Lalaith Elerrina--Ward of Rivendell - Chapter 23
Lalaith lifted her eyes to Celeborn and Galadriel who stood side by side, gazing once again, upon the Fellowship before she glanced away and down, her eyes focused on nothing. This was her last night in Lothlorien, and to Lalaith, it was a moment of both relief and dread. Relief that at last their Quest would be renewed. And dread, for she could not deny her fear of the dark and evil they were to soon inevitably face. She stood beneath the thrones of the Lord and Lady of the Galadhrim, beside her companions as she had the first day they had come to Caras Galadhon. Lalaith sighed softly to herself and studied the fabric of the gown she wore as it clung delicately to the soft curves of her body, a light, sparkling green, the color of new, young leaves. Tonight was the last night she would wear something soft and pretty, and she was already missing the lovely gowns Galadriel's maids had given her. They had been in Lothlorien for several days now, and tomorrow, was the day they would depart to continue their Quest. And in all that time, since the morning she had woken after peering into the Mirror, Legolas had barely spoken to her, and not once, had he so much as touched her. Was the pain as exquisite for him, as it was for her? She wondered, feeling the heat of him as he stood beside her, as real as if she stood beside a warm fire. Before they had peered into Galadriel's Mirror, she had not realized how dependant she was upon him, how a simple touch of his hand could give her strength, how his glance, and his smile could fill her with courage and light, and the feeling that nothing was unconquerable while he was near her.
Gimli and the hobbits, the Valar bless them, had treated her no differently. But they were not Elves. They did not entirely understand the reverence in which Elves held the Valar, most especially, Varda, Elbereth, the Star Queen. Aragorn understood the ways of Elves, but he still acknowledged Lalaith as an equal, which gave her some comfort. But Boromir-, Lalaith sighed again. Whenever he was in her company, she could feel his sad, boyish eyes following her every movement. She hoped against all reason that it was only because he was sad for her plight, as the others were. But no one else, save for Legolas, had ever looked at her as deeply and warmly. Even Haldir, before he realized how he truly felt for Lothriel, had never looked at her like Boromir did.
She was drawn back to the present when Legolas, standing beside her, shifted his weight slightly, and his knuckles inadvertently brushed her own. She instinctively, without even thinking, reached to grasp his hand, for that is how they had always been, whenever they had stood side by side, for as long as she could remember. Even when she had been a child, she could not be beside him without slipping her hand into his. But with a quick breath, Legolas jerked his hand away before their fingers could even touch.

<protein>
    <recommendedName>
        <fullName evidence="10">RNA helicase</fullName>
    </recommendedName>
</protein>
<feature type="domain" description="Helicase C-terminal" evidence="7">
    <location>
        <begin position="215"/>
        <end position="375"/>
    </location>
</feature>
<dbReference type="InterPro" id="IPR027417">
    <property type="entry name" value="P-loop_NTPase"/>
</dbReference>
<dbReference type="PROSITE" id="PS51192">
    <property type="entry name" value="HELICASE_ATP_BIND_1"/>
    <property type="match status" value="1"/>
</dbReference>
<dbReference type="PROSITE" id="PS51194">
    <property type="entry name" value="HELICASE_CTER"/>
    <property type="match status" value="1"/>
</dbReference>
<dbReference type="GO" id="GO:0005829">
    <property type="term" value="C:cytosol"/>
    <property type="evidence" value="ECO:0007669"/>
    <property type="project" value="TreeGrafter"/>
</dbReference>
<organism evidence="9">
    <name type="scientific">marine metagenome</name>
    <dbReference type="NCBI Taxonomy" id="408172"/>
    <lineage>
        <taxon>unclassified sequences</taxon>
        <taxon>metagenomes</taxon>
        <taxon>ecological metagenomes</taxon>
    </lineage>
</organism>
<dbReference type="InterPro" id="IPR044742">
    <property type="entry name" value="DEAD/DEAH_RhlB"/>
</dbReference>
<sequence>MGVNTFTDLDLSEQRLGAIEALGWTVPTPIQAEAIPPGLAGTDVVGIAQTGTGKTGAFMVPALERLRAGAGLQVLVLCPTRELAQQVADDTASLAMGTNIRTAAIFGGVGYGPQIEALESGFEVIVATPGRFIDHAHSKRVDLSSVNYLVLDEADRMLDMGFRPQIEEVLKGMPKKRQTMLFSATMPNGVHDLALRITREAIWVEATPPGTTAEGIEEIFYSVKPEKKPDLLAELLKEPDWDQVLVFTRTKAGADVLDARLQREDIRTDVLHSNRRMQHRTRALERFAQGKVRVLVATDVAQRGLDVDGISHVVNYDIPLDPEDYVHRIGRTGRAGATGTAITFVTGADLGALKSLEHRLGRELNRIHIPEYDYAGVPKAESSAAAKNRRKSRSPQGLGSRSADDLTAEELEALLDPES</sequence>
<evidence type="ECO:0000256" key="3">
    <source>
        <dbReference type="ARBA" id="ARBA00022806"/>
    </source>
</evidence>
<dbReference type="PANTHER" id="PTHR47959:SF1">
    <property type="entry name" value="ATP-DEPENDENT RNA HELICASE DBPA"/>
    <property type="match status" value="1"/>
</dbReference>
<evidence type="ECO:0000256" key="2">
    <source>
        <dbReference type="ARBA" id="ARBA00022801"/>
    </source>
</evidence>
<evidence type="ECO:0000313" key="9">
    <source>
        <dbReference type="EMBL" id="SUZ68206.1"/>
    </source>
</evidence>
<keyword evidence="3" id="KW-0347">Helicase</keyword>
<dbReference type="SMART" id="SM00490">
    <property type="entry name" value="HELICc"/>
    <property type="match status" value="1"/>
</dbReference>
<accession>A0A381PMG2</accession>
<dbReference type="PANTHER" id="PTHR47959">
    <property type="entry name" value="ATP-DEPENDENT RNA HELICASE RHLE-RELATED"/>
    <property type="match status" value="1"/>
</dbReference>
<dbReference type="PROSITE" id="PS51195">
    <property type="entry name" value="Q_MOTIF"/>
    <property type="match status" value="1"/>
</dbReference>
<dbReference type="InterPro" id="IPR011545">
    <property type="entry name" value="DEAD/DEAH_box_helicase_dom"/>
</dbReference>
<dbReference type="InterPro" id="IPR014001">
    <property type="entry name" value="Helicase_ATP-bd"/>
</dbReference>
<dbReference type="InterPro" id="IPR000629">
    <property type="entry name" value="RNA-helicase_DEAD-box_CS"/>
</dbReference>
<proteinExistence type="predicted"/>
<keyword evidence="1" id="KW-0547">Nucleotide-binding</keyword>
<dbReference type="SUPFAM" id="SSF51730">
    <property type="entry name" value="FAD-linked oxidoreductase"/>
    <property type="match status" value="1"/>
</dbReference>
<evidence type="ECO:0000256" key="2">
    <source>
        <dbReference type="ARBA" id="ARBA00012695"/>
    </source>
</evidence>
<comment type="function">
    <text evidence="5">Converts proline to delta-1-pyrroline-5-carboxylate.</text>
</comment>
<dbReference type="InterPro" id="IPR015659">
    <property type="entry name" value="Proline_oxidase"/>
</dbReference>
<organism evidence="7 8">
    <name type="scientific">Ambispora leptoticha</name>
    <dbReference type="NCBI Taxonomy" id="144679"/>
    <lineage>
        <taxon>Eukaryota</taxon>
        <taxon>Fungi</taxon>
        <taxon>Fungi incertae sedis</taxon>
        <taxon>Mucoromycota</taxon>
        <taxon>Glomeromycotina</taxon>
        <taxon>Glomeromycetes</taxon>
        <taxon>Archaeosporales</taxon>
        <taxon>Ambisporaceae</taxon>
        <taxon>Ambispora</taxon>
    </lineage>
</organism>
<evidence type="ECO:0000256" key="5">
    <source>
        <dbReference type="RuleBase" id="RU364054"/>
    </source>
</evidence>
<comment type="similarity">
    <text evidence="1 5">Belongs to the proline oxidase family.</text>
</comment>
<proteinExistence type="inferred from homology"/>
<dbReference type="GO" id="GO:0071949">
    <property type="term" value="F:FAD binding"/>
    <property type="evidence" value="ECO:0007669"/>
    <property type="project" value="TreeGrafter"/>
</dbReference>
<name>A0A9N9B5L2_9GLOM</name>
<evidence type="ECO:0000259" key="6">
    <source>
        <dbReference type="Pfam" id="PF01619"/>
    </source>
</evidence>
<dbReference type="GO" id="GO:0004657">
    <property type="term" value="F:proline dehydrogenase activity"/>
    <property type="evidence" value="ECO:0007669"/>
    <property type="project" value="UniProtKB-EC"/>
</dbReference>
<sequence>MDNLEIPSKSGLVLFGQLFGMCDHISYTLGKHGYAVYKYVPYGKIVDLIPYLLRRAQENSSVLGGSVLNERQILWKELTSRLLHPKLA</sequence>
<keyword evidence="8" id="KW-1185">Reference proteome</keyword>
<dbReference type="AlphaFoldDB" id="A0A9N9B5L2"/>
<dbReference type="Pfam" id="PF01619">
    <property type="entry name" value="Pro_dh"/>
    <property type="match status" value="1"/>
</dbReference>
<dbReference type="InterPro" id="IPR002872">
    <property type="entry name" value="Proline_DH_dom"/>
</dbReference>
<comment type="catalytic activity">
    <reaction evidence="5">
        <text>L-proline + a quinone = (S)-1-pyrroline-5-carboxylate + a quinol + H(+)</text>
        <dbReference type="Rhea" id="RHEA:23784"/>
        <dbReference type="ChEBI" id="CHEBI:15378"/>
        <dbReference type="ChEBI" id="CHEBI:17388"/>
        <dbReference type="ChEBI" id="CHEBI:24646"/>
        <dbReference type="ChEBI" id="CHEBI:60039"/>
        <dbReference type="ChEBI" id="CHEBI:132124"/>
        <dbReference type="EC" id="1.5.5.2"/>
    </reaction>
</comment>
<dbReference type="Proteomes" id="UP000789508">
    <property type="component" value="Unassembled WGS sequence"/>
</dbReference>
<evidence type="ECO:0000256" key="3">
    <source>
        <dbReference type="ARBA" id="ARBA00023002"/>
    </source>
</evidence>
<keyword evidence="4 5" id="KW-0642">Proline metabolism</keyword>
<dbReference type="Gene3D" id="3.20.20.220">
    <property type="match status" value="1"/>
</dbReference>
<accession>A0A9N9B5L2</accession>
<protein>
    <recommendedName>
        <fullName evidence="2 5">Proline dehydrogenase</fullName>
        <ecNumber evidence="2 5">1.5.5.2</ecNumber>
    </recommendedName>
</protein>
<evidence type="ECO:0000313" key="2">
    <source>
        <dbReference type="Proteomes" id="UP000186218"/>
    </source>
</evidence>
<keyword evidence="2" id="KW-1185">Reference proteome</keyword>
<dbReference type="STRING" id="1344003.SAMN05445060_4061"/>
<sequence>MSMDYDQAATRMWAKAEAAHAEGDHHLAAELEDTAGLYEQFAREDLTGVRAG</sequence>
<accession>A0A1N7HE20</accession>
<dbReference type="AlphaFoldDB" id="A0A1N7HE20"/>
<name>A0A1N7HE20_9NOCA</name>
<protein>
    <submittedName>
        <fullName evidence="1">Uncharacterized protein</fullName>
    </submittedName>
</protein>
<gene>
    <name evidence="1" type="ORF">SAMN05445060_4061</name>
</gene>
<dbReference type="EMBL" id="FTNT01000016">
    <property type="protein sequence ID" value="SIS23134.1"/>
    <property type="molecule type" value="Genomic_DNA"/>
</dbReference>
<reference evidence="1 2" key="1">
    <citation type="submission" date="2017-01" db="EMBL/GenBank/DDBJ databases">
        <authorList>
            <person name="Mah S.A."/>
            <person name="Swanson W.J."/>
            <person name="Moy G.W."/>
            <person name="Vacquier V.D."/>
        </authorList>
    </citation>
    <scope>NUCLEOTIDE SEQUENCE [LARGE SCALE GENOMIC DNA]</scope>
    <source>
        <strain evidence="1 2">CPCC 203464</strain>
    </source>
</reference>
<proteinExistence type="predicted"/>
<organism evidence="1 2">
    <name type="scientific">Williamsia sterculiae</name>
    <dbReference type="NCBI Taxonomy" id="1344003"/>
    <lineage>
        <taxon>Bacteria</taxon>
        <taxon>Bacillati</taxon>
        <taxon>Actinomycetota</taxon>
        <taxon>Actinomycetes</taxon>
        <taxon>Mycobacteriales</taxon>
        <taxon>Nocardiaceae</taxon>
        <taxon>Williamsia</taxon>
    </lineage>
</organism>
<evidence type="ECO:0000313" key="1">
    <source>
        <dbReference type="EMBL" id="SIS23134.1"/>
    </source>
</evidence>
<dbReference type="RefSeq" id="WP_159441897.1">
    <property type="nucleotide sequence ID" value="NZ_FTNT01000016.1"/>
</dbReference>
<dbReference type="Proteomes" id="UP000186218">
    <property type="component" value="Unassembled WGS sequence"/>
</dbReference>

Lalaith sighed softly, and Legolas heard, turning his head slightly to look briefly at her, but she could not return his gaze.
"Now is the time," Celeborn said, bringing Lalaith's eyes up to focus on the Lord of the Galadhrim, "when those who wish to continue the Quest must harden their hearts to leave this land. Those who no longer wish to go forward, may remain here for a while." At these words, Celeborn's eyes rested gently upon Lalaith, and she was reminded of Elrond's eyes, softened with worry as they had been, the day she had departed Imladris. She offered him a small smile, which he returned, before he continued to speak. "But whether they stay or go, none can be sure of peace. For we are come now to the edge of doom. Here those who wish may await the oncoming of the hour till either the ways of the world lie open again, or we summon them to the last need of Lorien. Then they may return to their own lands, or else go to the long home of those that fall in battle."
There was silence. For the smallest sliver of time, Lalaith felt the urge to remain, to stay here in the beauty and safety of Lorien, away from the pain the sight of Legolas' face, agonized, confused, and worshipful all at once, caused in her heart, as well as Boromir's sad gaze. But she knew that she could not. She had given her pledge to Frodo. She would stay with him on his way to Mordor, as long as she was able. And she could not shrink from her own quest. Sauron had bid his servants destroy her when she had been an infant, and now she knew the reason. She was a child of the Valar, with the blood of Elbereth and Manwe in her veins, and Sauron feared her, and hated her for that reason. She needed, for her own peace, to face those who had tried to destroy her, to show them that she was no longer a child, to prove to them, and to herself, to the Valar, and all of Arda, that she was no longer helpless under their power. She could not let another do it for her. Though, she reminded herself, she still had Legolas' pledge that he would stay beside her and help her face those she had feared, even if she had nothing else from him.
"They all resolved to go forward." Galadriel answered, her eyes sweeping over the Fellowship, though Lalaith did not dare to look up into her eyes.
"We will furnish your Company with boats." Celeborn continued. "They are small and light, and may make your journey less toilsome for a while."